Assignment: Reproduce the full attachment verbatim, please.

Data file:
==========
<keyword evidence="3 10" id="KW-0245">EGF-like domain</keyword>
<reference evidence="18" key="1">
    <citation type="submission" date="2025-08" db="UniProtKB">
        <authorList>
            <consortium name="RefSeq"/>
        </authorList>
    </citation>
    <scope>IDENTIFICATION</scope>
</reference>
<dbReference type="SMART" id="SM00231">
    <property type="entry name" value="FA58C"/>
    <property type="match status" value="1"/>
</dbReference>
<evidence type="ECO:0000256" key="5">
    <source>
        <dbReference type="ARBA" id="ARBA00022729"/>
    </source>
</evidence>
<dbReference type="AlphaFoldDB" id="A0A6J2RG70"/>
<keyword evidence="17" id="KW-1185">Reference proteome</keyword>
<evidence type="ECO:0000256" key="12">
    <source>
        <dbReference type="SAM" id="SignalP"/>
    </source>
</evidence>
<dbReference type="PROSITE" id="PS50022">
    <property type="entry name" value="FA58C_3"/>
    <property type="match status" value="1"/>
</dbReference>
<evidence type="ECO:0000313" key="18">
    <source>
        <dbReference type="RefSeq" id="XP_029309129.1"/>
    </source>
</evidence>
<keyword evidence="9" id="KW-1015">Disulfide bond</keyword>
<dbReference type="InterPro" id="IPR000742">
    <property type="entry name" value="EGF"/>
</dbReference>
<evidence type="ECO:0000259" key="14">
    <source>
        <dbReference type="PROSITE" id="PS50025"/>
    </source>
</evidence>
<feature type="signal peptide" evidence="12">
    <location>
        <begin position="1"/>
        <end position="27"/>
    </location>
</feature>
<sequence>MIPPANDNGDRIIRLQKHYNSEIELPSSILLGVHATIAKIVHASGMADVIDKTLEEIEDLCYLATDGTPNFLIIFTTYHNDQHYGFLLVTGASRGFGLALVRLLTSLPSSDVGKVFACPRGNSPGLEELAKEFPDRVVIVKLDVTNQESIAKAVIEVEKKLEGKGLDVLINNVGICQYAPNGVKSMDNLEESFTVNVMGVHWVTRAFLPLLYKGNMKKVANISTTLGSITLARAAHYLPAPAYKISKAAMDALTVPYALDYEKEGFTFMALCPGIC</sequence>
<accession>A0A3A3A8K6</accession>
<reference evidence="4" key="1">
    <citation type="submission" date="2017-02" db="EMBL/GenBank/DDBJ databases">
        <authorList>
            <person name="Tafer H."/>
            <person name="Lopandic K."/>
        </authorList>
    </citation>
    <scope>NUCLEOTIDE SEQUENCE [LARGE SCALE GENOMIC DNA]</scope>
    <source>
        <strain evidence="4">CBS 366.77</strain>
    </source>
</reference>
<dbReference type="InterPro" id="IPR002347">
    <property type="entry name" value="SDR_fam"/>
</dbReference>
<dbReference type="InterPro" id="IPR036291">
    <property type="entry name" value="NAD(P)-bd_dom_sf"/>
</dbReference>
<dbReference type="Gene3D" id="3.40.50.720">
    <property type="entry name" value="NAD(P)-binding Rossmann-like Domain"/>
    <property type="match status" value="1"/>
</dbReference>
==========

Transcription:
<keyword evidence="3 10" id="KW-0245">EGF-like domain</keyword>
<reference evidence="18" key="1">
    <citation type="submission" date="2025-08" db="UniProtKB">
        <authorList>
            <consortium name="RefSeq"/>
        </authorList>
    </citation>
    <scope>IDENTIFICATION</scope>
</reference>
<dbReference type="SMART" id="SM00231">
    <property type="entry name" value="FA58C"/>
    <property type="match status" value="1"/>
</dbReference>
<evidence type="ECO:0000256" key="5">
    <source>
        <dbReference type="ARBA" id="ARBA00022729"/>
    </source>
</evidence>
<dbReference type="AlphaFoldDB" id="A0A6J2RG70"/>
<keyword evidence="17" id="KW-1185">Reference proteome</keyword>
<evidence type="ECO:0000256" key="12">
    <source>
        <dbReference type="SAM" id="SignalP"/>
    </source>
</evidence>
<dbReference type="PROSITE" id="PS50022">
    <property type="entry name" value="FA58C_3"/>
    <property type="match status" value="1"/>
</dbReference>
<evidence type="ECO:0000313" key="18">
    <source>
        <dbReference type="RefSeq" id="XP_029309129.1"/>
    </source>
</evidence>
<keyword evidence="9" id="KW-1015">Disulfide bond</keyword>
<dbReference type="InterPro" id="IPR000742">
    <property type="entry name" value="EGF"/>
</dbReference>
<evidence type="ECO:0000259" key="14">
    <source>
        <dbReference type="PROSITE" id="PS50025"/>
    </source>
</evidence>
<feature type="signal peptide" evidence="12">
    <location>
        <begin position="1"/>
        <end position="27"/>
    </location>
</feature>
<sequence>MIPPANDNGDRIIRLQKHYNSEIELPSSILLGVHATIAKIVHASGMADVIDKTLEEIEDLCYLATDGTPNFLIIFTTYHNDQHYGFLLVTGASRGFGLALVRLLTSLPSSDVGKVFACPRGNSPGLEELAKEFPDRVVIVKLDVTNQESIAKAVIEVEKKLEGKGLDVLINNVGICQYAPNGVKSMDNLEESFTVNVMGVHWVTRAFLPLLYKGNMKKVANISTTLGSITLARAAHYLPAPAYKISKAAMDALTVPYALDYEKEGFTFMALCPGIC</sequence>
<accession>A0A3A3A8K6</accession>
<reference evidence="4" key="1">
    <citation type="submission" date="2017-02" db="EMBL/GenBank/DDBJ databases">
        <authorList>
            <person name="Tafer H."/>
            <person name="Lopandic K."/>
        </authorList>
    </citation>
    <scope>NUCLEOTIDE SEQUENCE [LARGE SCALE GENOMIC DNA]</scope>
    <source>
        <strain evidence="4">CBS 366.77</strain>
    </source>
</reference>
<dbReference type="InterPro" id="IPR002347">
    <property type="entry name" value="SDR_fam"/>
</dbReference>
<dbReference type="InterPro" id="IPR036291">
    <property type="entry name" value="NAD(P)-bd_dom_sf"/>
</dbReference>
<dbReference type="Gene3D" id="3.40.50.720">
    <property type="entry name" value="NAD(P)-binding Rossmann-like Domain"/>
    <property type="match status" value="1"/>
</dbReference>